# A Python Poisson E-Test.

 March 24 2019 Keywords: `python,poisson,hypothesistesting`

At work we are doing tests on different paid search optimization tools. We wanted to see if a new tool offered improvements over what we had been using. In reality we are comparing the two on all sorts of metrics, but as an example we can focus on comparisons with respect to the cost paid per click, CPC, measured in USD.

Cost per click is an example of a Poisson distributed variable. We started measuring the CPC during some control period using the current tools, then switched to the new tool in a test period.

Those data might look something like:

Control Test
CPC \$10 \$9
Cost \$400 \$450
Clicks 40 50

The question is: How likely are we to obtain those data under the assumption that there was no change in overall CPC?

That question specifies the null hypothesis: the two periods of data were generated from the same distribution. Under the alternative hypothesis the test period data might have a greater or lesser CPC.

The Poisson Exact Test (E-Test) is a hypothesis test for answering this kind of question. In R, you can use `poisson.test`, which implements the similar but inexact Poisson C-Test. But in Python, no such implementation exists.

I dug up the original Fortran code posted to the academic website belonging to one of the authors of the test. I edited it very minimally so that it could be wrapped by the Numpy Fortran to Python interface generator. Then I packaged it and posted on pypi, so you can use it too!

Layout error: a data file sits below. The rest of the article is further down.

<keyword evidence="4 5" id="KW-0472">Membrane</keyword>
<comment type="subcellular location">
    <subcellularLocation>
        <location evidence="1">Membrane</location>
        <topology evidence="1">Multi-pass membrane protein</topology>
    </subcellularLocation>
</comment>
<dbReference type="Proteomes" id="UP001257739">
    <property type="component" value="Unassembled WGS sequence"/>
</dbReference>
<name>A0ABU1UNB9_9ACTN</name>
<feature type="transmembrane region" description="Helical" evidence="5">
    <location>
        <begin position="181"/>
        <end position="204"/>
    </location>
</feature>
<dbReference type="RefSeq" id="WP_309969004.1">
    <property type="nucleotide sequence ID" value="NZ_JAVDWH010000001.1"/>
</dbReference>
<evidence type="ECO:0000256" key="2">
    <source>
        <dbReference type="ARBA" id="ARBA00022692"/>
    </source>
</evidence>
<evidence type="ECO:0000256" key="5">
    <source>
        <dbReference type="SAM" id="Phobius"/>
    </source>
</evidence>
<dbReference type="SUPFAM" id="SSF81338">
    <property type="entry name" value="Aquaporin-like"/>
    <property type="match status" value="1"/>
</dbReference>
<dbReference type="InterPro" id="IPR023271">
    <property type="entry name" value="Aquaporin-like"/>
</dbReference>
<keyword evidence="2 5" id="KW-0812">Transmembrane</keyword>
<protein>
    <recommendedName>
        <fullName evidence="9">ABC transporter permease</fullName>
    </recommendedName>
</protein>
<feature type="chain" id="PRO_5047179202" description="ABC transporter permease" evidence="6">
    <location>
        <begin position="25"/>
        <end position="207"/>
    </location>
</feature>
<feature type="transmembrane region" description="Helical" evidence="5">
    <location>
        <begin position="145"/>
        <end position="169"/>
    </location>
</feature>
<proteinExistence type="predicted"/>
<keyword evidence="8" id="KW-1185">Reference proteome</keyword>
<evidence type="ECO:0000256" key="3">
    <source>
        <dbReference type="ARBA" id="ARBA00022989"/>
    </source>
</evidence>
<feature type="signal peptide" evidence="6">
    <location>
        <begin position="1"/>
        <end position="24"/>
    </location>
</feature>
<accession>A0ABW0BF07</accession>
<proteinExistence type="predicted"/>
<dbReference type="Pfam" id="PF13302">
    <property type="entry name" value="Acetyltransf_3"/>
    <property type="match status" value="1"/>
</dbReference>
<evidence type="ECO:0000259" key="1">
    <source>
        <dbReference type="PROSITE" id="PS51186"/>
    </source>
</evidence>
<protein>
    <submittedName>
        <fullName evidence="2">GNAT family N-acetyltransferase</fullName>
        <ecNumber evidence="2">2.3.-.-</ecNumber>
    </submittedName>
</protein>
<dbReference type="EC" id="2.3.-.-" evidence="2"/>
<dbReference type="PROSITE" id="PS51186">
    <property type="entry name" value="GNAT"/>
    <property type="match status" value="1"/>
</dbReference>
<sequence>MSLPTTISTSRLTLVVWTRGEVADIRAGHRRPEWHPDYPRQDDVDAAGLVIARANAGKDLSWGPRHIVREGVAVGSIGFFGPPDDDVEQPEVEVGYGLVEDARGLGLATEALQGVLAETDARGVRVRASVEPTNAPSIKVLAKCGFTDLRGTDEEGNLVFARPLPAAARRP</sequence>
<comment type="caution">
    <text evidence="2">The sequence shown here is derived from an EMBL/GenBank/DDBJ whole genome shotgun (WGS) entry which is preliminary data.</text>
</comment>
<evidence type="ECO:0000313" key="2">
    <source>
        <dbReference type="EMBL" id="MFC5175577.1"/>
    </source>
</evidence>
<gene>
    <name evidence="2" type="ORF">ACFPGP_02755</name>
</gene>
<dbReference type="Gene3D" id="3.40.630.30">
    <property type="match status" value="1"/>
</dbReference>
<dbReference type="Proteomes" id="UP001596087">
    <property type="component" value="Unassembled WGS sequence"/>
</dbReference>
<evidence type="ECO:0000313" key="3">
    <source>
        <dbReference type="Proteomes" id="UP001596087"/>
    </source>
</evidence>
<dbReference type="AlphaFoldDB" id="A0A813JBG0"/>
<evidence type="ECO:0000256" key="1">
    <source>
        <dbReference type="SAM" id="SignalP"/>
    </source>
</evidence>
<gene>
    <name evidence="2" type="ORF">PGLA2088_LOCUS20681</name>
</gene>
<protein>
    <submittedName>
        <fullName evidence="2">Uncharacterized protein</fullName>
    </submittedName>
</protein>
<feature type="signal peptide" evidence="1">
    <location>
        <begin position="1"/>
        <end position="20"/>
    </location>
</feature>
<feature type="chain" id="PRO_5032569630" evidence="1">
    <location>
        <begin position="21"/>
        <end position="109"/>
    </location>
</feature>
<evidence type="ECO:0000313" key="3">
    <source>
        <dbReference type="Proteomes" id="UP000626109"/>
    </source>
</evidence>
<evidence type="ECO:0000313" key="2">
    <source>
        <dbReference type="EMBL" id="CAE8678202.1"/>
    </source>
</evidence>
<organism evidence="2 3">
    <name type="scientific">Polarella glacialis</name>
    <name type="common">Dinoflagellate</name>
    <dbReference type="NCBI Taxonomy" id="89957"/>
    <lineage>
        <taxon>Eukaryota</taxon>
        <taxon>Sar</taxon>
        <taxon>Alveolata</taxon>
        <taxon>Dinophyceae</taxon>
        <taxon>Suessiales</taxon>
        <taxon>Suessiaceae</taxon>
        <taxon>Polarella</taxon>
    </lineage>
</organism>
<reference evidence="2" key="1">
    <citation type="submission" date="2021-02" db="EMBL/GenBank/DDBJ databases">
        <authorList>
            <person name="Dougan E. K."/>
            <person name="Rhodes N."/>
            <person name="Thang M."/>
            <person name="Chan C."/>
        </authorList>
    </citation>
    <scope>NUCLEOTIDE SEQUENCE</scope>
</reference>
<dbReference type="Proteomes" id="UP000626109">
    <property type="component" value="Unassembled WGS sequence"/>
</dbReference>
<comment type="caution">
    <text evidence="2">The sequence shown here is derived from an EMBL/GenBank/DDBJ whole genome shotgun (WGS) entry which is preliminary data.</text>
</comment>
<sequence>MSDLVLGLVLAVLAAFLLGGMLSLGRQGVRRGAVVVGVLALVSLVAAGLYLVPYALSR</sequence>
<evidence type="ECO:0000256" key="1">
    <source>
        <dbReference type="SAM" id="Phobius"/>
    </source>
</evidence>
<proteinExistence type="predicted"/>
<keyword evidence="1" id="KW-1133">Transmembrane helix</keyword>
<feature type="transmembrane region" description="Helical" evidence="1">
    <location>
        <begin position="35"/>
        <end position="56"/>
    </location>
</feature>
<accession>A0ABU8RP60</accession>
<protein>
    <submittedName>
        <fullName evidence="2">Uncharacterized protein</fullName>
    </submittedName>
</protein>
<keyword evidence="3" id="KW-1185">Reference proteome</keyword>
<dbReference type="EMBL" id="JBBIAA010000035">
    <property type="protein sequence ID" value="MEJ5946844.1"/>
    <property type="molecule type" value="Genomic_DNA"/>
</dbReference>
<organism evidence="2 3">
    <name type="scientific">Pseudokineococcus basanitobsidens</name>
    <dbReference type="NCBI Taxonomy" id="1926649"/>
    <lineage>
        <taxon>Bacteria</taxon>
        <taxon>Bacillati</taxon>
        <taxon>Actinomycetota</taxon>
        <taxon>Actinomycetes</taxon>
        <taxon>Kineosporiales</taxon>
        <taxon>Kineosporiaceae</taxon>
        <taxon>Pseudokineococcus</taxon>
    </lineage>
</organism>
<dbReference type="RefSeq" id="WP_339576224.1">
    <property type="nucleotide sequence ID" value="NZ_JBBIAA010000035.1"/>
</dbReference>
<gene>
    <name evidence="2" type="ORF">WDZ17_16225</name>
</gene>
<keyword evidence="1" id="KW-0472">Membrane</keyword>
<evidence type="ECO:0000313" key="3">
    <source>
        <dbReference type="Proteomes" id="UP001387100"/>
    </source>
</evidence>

## Usage

``````1
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from poisson_etest import poisson_etest

control_cost = 400
control_clicks = 40
test_cost = 450
test_clicks = 50

p = poisson_etest(control_cost, test_cost, control_clicks, test_clicks)

print(p)
# 0.12732580695256054
``````

We believe more in the estimate of each period’s CPC if we have more clicks. That is, I wouldn’t say we know much about the CPC of the Test period after only obtaining a single click. Conversely, we have a strong estimate of the CPC after many hundreds.

This test is useful in that it accounts for the sample size accordingly. Keeping the CPC’s the same, lets check on the results if we had over 100 clicks in each period:

``````1
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control_clicks = 105
test_clicks = 100
control_cost = control_clicks * 10
test_cost = test_clicks * 9
``````

Now, the probability that the two were generated from the same distribution is much smaller:

``````1
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p = poisson_etest(control_cost, test_cost, control_clicks, test_clicks)

print(p)
# 0.0034409891789582165
``````